Overall, the better team won the series. But in sports the better team doesn’t always win and the Capitals let an opportunity to close out the series and possibly win the Stanley Cup slip by.

It was a bitter defeat and it was as close as Washington has come to making the conference finals since 1998. Make no mistake about it, it stinks to lose, but the Capitals are once again a Stanley Cup contender after not being one since prior to the Montreal loss in 2010 (and you could argue that team had too many holes as well, especially at second line center and on defense).

So going forward there should be lots of optimism, but a busy summer of business and roster tweaking looms ahead for General Manager Brian MacLellan and Head Coach Barry Trotz. The Capitals were a big and physical team, but they struggled against teams with speed. Adding team speed will need to be addressed with the off season moves.

Trotz and MacLellan have done a magnificent job of changing the culture to be much more team focused and the personnel moves to upgrade the blueline, something I called for along with a “team first” concept last May before either was hired, were spot on. Last summer’s decisions were validated with the strong regular season and playoff performance.

With John Carlson, Karl Alzner, Brooks Orpik and Matt Niskanen under contract this team has the foundation for a strong blueline for next season and beyond. Orpik had a fantastic season and brought a physical presence to the back end this club has not had since Brendan Witt left. #44 will be 35 years old in September, but the way he conditions and maintains himself, he’s a very young 35 and should be fine next year. Alzner, under the tutelage of Todd Reirden in Trotz’ system, had his best season as a pro.

In net, Braden Holtby stepped up and was dominant, again, as predicted here. Holtby is a restricted free agent and will be a priority to sign to a long term deal. He played 73 games, including 72 starts, winning 41 of them with nine shutouts. Ideally you’d prefer Holtby to play between 60 and 65 games, so Washington needs to figure out its’ backup goaltender situation in the offseason. Justin Peters is signed for another campaign, but he struggled in his nine starts and 12 appearances going 3-6-1 with just a .888 save percentage. Basically, he played like an AHLer. The other option would be to bring up Philipp Grubauer, who started game two against the Islanders and won, although he wasn’t real sharp in that tilt. Better play from the backup, who will likely see the cage on the latter half of back to back game situations, is necessary in order to not give away valuable standings points during the regular season.

The main priority, other than signing Holtby, for MacLellan and Trotz is to find a top line right wing. That position is the team’s biggest hole and a big factor in why the team isn’t moving on. There is no player on the current roster that can fill that gap, so that has to be the outside focus this summer via free agency or trade.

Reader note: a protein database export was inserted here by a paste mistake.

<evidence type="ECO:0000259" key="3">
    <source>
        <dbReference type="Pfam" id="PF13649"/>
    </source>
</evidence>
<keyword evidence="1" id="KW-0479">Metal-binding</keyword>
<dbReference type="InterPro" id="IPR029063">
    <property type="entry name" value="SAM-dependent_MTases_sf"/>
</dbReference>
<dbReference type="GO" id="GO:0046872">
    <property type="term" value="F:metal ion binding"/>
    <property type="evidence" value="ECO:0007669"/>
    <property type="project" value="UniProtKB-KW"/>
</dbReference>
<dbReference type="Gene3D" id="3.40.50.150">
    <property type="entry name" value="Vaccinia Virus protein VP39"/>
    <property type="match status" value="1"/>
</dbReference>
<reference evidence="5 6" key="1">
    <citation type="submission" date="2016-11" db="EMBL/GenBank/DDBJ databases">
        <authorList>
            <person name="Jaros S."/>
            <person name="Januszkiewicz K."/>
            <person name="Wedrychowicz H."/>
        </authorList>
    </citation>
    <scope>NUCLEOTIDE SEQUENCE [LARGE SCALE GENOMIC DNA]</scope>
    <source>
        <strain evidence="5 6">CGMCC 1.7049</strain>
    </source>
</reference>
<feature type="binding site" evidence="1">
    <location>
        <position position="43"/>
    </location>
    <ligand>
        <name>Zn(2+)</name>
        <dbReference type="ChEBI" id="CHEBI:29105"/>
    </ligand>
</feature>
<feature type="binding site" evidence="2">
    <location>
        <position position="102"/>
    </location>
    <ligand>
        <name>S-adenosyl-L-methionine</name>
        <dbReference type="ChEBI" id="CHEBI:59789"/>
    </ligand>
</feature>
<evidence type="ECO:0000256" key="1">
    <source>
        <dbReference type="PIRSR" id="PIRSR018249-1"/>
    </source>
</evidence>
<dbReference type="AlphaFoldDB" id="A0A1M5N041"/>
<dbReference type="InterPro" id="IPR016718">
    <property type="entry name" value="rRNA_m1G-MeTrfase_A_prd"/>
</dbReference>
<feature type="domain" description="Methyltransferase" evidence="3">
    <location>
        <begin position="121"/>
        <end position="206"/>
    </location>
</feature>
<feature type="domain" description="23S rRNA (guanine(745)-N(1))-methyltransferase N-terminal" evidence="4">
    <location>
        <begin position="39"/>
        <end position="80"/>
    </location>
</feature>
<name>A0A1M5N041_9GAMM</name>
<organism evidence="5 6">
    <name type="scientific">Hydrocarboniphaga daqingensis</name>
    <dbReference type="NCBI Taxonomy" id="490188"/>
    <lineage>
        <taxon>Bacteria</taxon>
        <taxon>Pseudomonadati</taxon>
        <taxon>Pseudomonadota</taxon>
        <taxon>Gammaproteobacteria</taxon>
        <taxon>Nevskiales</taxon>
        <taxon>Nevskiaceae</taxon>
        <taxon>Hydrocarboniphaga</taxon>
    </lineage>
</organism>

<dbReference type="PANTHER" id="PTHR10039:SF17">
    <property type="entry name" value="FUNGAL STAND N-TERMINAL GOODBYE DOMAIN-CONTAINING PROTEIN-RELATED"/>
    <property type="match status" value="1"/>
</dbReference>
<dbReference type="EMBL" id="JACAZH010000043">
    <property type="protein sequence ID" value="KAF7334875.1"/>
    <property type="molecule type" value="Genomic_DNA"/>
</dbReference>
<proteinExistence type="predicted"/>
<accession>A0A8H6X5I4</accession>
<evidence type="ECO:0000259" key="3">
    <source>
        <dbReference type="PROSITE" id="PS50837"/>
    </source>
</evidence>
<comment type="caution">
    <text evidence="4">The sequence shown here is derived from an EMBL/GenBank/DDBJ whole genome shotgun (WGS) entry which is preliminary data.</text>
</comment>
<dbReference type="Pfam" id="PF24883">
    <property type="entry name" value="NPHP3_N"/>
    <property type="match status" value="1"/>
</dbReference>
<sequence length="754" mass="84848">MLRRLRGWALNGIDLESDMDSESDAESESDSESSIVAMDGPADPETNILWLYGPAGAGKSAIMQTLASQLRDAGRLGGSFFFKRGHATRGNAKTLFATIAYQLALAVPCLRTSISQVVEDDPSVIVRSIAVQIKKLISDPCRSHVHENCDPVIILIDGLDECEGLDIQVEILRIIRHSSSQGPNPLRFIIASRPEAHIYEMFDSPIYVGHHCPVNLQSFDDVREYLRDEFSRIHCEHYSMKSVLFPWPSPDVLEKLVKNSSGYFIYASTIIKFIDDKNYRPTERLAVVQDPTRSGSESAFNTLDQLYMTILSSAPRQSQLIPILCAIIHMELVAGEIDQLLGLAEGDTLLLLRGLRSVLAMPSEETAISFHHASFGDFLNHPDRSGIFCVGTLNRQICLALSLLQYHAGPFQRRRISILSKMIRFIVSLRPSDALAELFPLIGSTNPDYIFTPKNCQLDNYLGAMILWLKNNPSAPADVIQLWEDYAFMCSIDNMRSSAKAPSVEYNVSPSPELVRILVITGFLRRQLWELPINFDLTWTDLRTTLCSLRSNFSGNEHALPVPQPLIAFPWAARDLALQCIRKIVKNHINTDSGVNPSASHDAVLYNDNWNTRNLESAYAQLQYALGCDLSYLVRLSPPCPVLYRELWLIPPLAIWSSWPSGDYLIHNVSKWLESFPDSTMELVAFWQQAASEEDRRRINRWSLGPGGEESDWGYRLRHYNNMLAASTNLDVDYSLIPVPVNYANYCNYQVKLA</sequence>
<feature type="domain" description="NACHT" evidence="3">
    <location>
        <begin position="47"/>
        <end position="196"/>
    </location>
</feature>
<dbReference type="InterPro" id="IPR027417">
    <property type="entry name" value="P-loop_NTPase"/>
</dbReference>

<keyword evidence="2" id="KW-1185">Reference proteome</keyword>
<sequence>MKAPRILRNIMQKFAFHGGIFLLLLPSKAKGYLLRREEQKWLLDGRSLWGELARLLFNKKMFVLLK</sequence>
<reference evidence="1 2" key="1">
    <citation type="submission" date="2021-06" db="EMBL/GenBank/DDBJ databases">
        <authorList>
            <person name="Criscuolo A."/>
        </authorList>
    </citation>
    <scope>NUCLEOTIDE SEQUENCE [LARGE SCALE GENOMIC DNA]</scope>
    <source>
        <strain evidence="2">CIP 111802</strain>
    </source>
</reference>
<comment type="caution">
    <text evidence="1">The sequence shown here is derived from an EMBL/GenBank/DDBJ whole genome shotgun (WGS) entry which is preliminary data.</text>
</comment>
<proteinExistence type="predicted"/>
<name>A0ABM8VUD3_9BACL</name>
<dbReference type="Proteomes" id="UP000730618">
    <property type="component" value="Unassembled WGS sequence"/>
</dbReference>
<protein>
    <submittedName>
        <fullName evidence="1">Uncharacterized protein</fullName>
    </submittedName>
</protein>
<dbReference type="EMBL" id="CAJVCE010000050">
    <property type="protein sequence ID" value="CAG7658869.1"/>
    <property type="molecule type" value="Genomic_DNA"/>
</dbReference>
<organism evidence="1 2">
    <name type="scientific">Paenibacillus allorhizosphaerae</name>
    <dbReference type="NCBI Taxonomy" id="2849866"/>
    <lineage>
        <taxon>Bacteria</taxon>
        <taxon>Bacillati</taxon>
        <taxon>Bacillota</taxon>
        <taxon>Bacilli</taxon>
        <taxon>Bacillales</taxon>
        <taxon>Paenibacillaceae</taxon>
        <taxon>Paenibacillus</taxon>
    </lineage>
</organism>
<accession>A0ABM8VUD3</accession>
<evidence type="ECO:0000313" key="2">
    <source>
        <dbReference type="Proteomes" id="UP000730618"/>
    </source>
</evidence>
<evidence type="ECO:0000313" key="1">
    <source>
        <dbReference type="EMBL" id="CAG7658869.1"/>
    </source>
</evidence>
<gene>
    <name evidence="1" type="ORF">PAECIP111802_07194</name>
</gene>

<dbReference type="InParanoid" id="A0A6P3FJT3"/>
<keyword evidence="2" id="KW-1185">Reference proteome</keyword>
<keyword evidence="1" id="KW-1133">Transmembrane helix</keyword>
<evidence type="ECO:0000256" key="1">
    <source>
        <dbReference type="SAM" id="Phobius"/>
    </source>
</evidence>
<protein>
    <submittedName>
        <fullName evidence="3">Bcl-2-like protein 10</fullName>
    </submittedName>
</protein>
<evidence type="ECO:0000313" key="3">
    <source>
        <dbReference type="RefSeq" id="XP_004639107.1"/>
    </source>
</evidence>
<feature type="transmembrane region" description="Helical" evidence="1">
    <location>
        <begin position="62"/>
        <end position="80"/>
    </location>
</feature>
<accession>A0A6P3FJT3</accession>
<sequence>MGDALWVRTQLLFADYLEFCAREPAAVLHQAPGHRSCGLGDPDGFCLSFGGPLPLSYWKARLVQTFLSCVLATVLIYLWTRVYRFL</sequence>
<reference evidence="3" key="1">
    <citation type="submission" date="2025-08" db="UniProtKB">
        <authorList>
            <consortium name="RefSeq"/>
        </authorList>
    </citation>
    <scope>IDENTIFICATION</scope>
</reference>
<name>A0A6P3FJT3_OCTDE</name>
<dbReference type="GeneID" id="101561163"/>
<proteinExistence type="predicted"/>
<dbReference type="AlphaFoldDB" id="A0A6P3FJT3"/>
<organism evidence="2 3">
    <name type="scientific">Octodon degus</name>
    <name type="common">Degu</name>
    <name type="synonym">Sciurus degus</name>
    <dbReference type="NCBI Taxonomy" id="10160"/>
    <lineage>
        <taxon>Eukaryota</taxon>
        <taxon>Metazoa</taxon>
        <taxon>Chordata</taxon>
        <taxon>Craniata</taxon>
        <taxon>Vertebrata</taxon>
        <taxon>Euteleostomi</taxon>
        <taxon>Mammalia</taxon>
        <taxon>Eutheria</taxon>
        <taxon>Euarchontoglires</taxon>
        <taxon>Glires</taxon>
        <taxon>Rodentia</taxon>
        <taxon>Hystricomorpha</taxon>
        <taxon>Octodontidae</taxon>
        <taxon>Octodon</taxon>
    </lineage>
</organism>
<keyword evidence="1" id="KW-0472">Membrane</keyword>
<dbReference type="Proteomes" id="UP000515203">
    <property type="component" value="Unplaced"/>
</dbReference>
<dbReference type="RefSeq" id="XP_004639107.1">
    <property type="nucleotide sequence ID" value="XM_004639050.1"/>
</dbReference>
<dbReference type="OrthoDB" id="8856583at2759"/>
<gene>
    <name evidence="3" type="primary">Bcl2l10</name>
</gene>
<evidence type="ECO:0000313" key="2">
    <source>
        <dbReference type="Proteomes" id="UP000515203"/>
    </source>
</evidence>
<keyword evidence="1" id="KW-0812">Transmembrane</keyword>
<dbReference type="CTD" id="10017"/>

Second line center, well we won’t be talking about that issue any more. Evgeny Kuznetsov showed in the playoffs that he has that spot covered. What a super finish to his first full NHL season for the young 22 year old Russian! He is so good and strong with the puck and he has the ability to take over games as he did in game five against the Islanders and game six against the Rangers.

With Ovechkin, Backstrom, Kuznetsov, and now the emergence of Burakovsky, the Capitals have four legitimate top six forwards. Ovechkin had a monster season with 53 goals and 81 points. He swung his plus/minus from -35 to +10. A much improved blue line, a structured system, and hard work by the Gr8 led to a sensational turnaround. Big credit should be given to the Capitals coaching staff for properly developing young offensive minded forwards Kuznetsov and Burakovsky. Without their astute handling this team doesn’t get as far as it did. Trotz clearly knew what he was doing in bringing along these two kids in the manner in which it unfolded. Both are strong on the puck and improved immensely in their own zone from where they were in the season opener back in October. Right wing is the big issue now, as mentioned above.

As for Wilson, well the Capitals have to better utilize his talents. His hands and puck skills, as well as his skating, must improve. He has the potential to be at least a third line force or possibly a second liner, at some point. Opposing defensemen fear a guy like him and he can open up lots of space for his line mates. The coaches have to find a way to make him a bigger factor in 2015-16.